Feeds

Customers paying more and putting up with mobes for longer

Shiny toys meet recession

Intelligent flash storage arrays

Mobile phones are lasting Americans more than 20 months these days, which is good as the average bill has risen to $78 a month, according to JD Power.

Those facts may be related, as longer contracts are used to subsidise more expensive handsets. That forces users to be content with what they've got for 17 per cent longer than they did last year, while paying almost $10 a month more than they were in 2007. But handsets are very shiny these days.

JD Power asked almost 20,000 Americans (12,000 of whom had smartphones) about their relationship with their handset, which seems seems to be turning from a brief fling into a committed affair.

"Customers are delaying an upgrade purchase due to the general economic downturn, in which the expense of purchasing a new device could outweigh the added benefit of owning it" says the company, obviously unaware of the immeasurable value of being able to play Angry Birds on the bus.

Despite (or perhaps because of) users' reluctance to shell out for new handsets the average price has fallen from $81 at the start of 2009 to $76 now, though 42 per cent of those polled didn't pay anything at all for their handset. This could explain the jump in monthly bills as operators struggle to absorb the handset costs, though JD Power has another theory:

"The increase is mainly due to the addition of data-related services, increases in usage activity such as text messaging, and added fees and taxes."

Once they'd got their handsets Apple users were as smug as ever, with the iPhone winning in every satisfaction category except battery life (which unsurprisingly goes to Nokia). HTC came a close second, though when asked how satisfied they were with the operating system, HTC smartphone users said Android was "better than most", while Samsung Android users gave it the lowest possible mark, indicating that not everyone is familiar with what an operating system is.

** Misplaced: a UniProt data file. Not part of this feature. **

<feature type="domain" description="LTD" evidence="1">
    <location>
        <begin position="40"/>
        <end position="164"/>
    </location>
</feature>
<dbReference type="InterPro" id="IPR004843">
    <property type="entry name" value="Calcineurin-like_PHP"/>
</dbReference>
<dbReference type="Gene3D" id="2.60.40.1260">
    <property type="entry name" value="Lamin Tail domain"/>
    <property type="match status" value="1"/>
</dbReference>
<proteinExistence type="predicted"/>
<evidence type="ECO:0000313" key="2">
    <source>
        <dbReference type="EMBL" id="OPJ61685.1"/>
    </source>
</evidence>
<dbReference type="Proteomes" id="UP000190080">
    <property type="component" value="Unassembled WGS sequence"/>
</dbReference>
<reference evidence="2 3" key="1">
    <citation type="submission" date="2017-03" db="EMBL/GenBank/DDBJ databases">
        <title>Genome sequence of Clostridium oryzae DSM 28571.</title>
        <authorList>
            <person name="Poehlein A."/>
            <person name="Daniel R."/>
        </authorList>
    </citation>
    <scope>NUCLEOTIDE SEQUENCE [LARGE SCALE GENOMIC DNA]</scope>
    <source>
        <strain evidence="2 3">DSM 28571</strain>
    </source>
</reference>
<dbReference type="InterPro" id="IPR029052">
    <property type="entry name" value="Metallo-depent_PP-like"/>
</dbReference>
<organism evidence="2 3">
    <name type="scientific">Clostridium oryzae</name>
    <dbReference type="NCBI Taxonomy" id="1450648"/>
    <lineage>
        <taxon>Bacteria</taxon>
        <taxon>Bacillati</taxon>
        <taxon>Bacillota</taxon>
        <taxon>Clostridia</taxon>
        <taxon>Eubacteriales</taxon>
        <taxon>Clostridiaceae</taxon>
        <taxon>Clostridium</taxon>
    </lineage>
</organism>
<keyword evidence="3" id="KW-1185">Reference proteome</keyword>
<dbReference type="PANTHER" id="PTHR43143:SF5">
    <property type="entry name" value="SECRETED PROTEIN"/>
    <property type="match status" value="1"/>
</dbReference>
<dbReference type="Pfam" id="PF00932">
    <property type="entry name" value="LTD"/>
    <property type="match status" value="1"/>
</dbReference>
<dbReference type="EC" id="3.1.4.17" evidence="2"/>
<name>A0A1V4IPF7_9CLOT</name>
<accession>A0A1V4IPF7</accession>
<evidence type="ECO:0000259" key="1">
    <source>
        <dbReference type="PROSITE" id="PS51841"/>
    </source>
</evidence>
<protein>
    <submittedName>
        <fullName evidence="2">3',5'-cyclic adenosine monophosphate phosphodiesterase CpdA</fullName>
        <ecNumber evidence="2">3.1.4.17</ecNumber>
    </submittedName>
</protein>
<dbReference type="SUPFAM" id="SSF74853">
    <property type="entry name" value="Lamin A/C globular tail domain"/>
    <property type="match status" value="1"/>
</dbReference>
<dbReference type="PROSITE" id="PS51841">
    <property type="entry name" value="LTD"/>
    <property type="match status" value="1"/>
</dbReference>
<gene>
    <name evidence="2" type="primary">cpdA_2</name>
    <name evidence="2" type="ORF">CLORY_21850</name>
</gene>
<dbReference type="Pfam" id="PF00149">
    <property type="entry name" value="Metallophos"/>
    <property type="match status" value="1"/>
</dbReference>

Removing smartphones makes LG the winner by a considerable margin. Samsung comes next while Nokia gets another pounding with minimum marks across the board.

That's a very US-centric view, and Americans have yet to get used to the 24-month contracts that are rapidly becoming normal on this side of the pond - after all, we've got to pay for those shiny handsets somehow. ®

Beginner's guide to SSL certificates

More from The Register

next story
Download alert: Nearly ALL top 100 Android, iOS paid apps hacked
Attack of the Clones? Yeah, but much, much scarier – report
Broadband sellers in the UK are UP TO no good, says Which?
Speedy network claims only apply to 10% of customers
Virgin Media struck dumb by NATIONWIDE packet loss balls-up
Turning it off and on again fixes glitch 12 HOURS LATER
Yahoo! blames! MONSTER! email! OUTAGE! on! CUT! CABLE! bungle!
Weekend woe for BT as telco struggles to restore service
Fujitsu CTO: We'll be 3D-printing tech execs in 15 years
Fleshy techie disses network neutrality, helmet-less motorcyclists
Facebook, working on Facebook at Work, works on Facebook. At Work
You don't want your cat or drunk pics at the office
Soz, web devs: Google snatches its Wallet off the table
Killing off web service in 3 months... but app-happy bonkers are fine
prev story

Whitepapers

Why cloud backup?
Combining the latest advancements in disk-based backup with secure, integrated, cloud technologies offer organizations fast and assured recovery of their critical enterprise data.
Getting started with customer-focused identity management
Learn why identity is a fundamental requirement to digital growth, and how without it there is no way to identify and engage customers in a meaningful way.
Reg Reader Research: SaaS based Email and Office Productivity Tools
Read this Reg reader report which provides advice and guidance for SMBs towards the use of SaaS based email and Office productivity tools.
Beginner's guide to SSL certificates
De-mystify the technology involved and give you the information you need to make the best decision when considering your online security options.
New hybrid storage solutions
Tackling data challenges through emerging hybrid storage solutions that enable optimum database performance whilst managing costs and increasingly large data stores.